Neuromarketing : The Basics. It’s only business. We are exposed to over 2 million ads during our lifetimes
Functional magnetic resonance imaging, or fMRI, works by detecting the changes in blood oxygenation and flow that occur in response to neural activity – when a brain area is more active it consumes more oxygen and to meet this increased demand blood flow increases to the active area. FMRI can be used to produce activation maps showing which parts of the brain are involved in a particular mental process.
• It is non-intrusive, and entirely passive
• Its temporal resolution enables causal
connections between continuous stimuli and responses
• It is scientifically robust
• It is fast
• It is low cost
• Consumers like it
• Recordings can be obtained in a naturalistic environment
Starting in 2004, Martin Lindstrom and Oxford University researchers began a $7 million study of more than 2,000 people. They studied brain activity when exposed to product placement, subliminal messages, brand logos, health and safety warnings, and provocative product packaging. Presented in his book, Buy-ology, Lindstrom argues that almost 90% of customer purchasing is driven by unconscious processing
Book Brief (6:36”)
Heat mapping shows where the eyes are repeatedly drawn
Gaze plots shows the order of eye fixations to better identify search patterns
So, what’s the big deal?
The brain’s pleasure circuit
When a reward is anticipated or received a signal is sent to the Ventral Tegmental Area (VTA) that activates and releases dopamine to the nucleus accumbens, septum, amygdala, and prefrontal cortex.
When people are exposed to a stimulus (product, message, etc.,) the brain reacts spontaneously, usually outside our conscious awareness, and reflects our attentional and emotional predisposition
Nucleus accumbens: part of the dopamine pleasure circuit involved in reward anticipation
Knutson, B., Rick, S., Wimmer, G. E., Prelec, D., & Loewenstein, G. (2007). Neural predictors of purchases. Neuron, 53(1), 147-156.
In 2007 Sprint advertised a “special deal” for new customers. While this may have been attractive to new users, it angered and alienated their current loyal customers.
Paying $99 dollars rather than $250 set off the brain’s reward circuit for new customers, but conversely activated the pain circuits!
(or, “you’re fine, how do I feel”)
Paul Slovik at the University of Oregon studied the emotional basis of donations
Animal Allies Ad
Pepsi sensory branding ad
Bush “rats” ad against Gore
Top 10 Negative Political Ads (video clips)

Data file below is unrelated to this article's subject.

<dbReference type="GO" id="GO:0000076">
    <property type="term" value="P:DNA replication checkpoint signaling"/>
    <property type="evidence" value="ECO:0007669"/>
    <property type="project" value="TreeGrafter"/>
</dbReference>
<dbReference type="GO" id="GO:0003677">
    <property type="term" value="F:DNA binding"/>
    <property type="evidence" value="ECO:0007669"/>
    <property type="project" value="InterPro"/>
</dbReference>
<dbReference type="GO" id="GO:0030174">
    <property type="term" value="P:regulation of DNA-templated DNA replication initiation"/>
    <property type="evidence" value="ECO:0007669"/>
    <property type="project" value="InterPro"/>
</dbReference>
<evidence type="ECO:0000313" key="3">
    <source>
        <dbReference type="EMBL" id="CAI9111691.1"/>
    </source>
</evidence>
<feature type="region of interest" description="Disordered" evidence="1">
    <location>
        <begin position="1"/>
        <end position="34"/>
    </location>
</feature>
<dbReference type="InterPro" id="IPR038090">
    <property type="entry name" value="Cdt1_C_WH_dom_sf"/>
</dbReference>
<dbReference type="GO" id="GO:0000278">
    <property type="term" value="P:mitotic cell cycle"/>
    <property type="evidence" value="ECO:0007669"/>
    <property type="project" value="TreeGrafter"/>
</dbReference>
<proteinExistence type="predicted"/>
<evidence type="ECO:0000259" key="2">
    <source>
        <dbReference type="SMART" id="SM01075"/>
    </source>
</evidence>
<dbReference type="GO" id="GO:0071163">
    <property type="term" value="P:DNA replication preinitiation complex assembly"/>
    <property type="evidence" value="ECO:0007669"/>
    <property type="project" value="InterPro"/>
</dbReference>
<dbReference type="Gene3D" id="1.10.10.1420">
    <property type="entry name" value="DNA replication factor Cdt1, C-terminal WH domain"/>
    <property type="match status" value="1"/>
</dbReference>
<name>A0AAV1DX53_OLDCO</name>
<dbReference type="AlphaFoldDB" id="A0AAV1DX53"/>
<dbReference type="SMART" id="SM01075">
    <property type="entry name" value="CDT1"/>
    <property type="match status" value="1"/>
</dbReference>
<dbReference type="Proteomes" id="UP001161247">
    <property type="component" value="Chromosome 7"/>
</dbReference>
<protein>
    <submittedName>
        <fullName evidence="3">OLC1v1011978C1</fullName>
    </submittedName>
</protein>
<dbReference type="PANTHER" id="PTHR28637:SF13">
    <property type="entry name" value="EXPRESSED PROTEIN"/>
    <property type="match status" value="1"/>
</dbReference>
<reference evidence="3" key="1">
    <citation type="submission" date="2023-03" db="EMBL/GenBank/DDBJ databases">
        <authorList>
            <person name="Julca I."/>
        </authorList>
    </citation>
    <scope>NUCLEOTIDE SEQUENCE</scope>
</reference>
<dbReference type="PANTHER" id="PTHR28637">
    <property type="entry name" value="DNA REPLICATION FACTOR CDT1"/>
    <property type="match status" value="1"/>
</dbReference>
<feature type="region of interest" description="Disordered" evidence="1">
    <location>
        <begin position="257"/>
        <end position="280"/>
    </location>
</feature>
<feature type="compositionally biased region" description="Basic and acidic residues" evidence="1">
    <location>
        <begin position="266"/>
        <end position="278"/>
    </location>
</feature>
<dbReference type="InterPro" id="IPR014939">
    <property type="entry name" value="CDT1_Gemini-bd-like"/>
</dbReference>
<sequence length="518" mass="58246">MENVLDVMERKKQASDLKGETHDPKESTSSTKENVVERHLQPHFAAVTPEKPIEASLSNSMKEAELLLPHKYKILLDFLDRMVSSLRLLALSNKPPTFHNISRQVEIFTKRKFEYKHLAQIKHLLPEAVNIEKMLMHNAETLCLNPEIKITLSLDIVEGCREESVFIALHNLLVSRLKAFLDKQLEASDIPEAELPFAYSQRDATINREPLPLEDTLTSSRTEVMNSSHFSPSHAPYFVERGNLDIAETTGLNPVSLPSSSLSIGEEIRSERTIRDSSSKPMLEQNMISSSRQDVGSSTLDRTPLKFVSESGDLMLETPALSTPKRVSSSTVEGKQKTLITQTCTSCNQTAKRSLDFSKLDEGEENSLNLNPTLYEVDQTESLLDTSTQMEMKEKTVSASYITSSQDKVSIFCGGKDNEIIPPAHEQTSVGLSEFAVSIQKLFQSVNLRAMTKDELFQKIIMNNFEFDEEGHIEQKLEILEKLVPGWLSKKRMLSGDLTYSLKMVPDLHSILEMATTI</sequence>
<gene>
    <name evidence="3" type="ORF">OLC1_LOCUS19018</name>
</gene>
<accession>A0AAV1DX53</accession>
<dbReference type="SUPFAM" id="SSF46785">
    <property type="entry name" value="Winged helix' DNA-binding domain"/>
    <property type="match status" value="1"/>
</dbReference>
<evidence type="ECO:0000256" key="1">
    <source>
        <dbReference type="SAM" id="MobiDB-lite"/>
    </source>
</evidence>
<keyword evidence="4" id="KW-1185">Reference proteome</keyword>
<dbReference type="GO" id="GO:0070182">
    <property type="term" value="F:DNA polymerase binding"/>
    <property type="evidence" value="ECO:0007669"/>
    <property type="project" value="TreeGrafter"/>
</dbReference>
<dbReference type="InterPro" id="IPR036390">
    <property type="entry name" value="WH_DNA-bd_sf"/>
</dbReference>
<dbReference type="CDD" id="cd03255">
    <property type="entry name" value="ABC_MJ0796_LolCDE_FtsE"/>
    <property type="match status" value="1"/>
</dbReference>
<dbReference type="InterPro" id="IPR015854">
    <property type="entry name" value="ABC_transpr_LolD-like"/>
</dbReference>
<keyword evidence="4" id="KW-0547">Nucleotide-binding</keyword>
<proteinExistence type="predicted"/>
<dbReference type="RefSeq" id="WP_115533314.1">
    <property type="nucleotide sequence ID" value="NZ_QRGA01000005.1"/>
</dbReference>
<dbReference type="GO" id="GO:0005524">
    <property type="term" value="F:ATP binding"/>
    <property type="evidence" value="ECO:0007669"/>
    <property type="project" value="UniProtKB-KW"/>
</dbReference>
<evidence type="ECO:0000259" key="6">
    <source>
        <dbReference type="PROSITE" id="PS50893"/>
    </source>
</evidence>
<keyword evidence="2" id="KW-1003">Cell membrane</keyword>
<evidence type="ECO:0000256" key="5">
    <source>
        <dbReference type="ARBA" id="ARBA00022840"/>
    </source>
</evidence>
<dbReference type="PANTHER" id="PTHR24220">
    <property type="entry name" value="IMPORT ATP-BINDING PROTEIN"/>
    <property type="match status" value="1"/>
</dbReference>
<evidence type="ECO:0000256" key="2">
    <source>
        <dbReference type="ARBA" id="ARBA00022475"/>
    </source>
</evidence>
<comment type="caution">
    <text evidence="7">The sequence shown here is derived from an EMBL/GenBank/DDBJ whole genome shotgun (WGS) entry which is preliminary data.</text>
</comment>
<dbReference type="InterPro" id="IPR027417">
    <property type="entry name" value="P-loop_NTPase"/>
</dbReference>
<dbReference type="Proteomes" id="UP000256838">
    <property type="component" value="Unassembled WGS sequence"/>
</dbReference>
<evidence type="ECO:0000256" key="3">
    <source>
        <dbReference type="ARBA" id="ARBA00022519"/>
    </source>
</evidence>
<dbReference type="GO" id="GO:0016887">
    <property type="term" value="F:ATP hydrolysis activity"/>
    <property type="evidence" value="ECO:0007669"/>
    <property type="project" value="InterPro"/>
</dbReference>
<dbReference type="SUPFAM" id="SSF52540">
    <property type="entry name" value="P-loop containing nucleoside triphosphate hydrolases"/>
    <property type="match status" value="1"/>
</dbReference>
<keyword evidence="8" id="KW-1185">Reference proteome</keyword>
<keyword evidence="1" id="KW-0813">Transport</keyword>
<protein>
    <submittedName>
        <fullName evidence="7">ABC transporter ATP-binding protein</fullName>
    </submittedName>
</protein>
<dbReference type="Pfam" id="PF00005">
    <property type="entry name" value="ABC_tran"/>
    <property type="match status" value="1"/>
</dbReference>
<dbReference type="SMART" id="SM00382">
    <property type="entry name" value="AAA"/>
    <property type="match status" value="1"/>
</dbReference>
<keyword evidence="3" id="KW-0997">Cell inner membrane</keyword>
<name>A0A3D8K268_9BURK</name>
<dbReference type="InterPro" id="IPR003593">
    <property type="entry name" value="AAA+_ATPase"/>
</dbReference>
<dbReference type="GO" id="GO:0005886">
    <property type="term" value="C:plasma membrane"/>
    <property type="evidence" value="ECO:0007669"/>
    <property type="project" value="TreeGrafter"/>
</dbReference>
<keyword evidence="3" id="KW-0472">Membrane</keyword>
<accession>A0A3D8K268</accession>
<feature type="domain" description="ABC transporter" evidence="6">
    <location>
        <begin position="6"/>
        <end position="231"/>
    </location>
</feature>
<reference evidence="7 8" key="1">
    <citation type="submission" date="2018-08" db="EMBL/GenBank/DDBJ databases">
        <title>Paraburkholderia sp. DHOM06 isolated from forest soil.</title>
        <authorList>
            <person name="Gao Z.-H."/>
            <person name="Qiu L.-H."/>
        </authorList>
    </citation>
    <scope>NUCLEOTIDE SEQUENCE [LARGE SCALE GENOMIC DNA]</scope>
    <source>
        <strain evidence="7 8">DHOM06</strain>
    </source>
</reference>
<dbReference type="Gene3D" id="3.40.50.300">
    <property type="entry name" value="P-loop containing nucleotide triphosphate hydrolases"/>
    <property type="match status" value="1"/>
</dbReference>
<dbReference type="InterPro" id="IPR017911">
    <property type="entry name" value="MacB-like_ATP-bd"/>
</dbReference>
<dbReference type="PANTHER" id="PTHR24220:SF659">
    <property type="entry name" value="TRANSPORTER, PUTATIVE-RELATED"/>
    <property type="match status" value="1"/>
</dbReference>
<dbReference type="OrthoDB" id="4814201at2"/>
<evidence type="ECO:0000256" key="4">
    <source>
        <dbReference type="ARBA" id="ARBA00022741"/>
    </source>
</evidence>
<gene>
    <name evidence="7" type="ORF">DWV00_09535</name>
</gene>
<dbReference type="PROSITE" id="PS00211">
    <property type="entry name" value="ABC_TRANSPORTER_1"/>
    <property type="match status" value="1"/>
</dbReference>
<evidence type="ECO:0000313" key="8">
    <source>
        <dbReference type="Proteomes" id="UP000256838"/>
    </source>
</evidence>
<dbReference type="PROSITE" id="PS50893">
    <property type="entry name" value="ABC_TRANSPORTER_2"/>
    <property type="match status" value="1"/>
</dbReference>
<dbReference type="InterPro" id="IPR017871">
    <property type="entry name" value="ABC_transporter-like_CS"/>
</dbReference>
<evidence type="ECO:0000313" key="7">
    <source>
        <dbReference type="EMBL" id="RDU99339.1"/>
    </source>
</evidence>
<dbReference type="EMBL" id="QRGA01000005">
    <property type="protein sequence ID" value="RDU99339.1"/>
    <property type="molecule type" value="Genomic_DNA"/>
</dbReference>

Facial coding in presidential campaigns (2:53”)
Brain worms and sticky music: “I just can’t get you outta my mind”
Chili’s (Baby Back Ribs)
Who Let the Dogs Out?
We Will Rock You
Kit-Kat bar jingle
Mission Impossible Theme
Whomp, There It Is
The Lion Sleeps Tonight
It’s a Small World After All
Head on revised
As expected, after viewing ads, Ss were more responsive to their preferred candidate, and less to the other. Also paid less attention to the “other” after viewing negative ads
Negative ads also subtlely diminished their responsiveness to their preferred candidate as well
With all these adverse ad campaigns, why have global consumers continued to smoke over 5.7 trillion cigarettes annually?
However, the unbranded images (e.g. cowboy) activated more cravings among smokers than the branded images (e.g. cigarette packs).
The brain scans revealed increased brain activity when exposed to cigarette packs as well as the Western imagery in a small region of the brain called the nucleus accumbens, which controls pleasures and addictions.
When people aren’t consciously aware they are being exposed to advertising message, they let their guard down.
Cigarette warnings, no matter how gruesome, actually stimulated the nucleus accumbens (“Craving spot”)
In 2004 P. Read Montague of Baylor College of Medicine conducted a fMRI on 67 people repeating the Coke Pepsi Blind Taste Test.
Popular Design Book
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1996 Hermitage Jaboulet La Chapelle. “92-point rating from Wine Advocate, Finest La Chapelle since 1990, only 8,100 cases made”
1998 Cotes du Rhone. “Received 86 points from Wine Spectator, flavor of red berry, mocha, and black chocolate; medium bodied, medium intensity, nicely balanced red”
1 lb box Belgian Chocolates by Neuhaus
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Once people are willing to pay a certain price for one product, their willingness to pay for other items in the same category is judged relative to the first price (anchor) (e.g., pay more for keyboard than trackball).
Ariely, D. (2008) Predictably irrational. Harper Collins, New York.
The brain knows before you do
Task: Choose a card to win game money. Decks vary in payoff: some pay constant low reward, while others pay high but also have large penalty.
The Frequency-Validity Effect
(Brown & Nix, 1996)
Stop Neuromarketing! (7:34”)
Review of the conference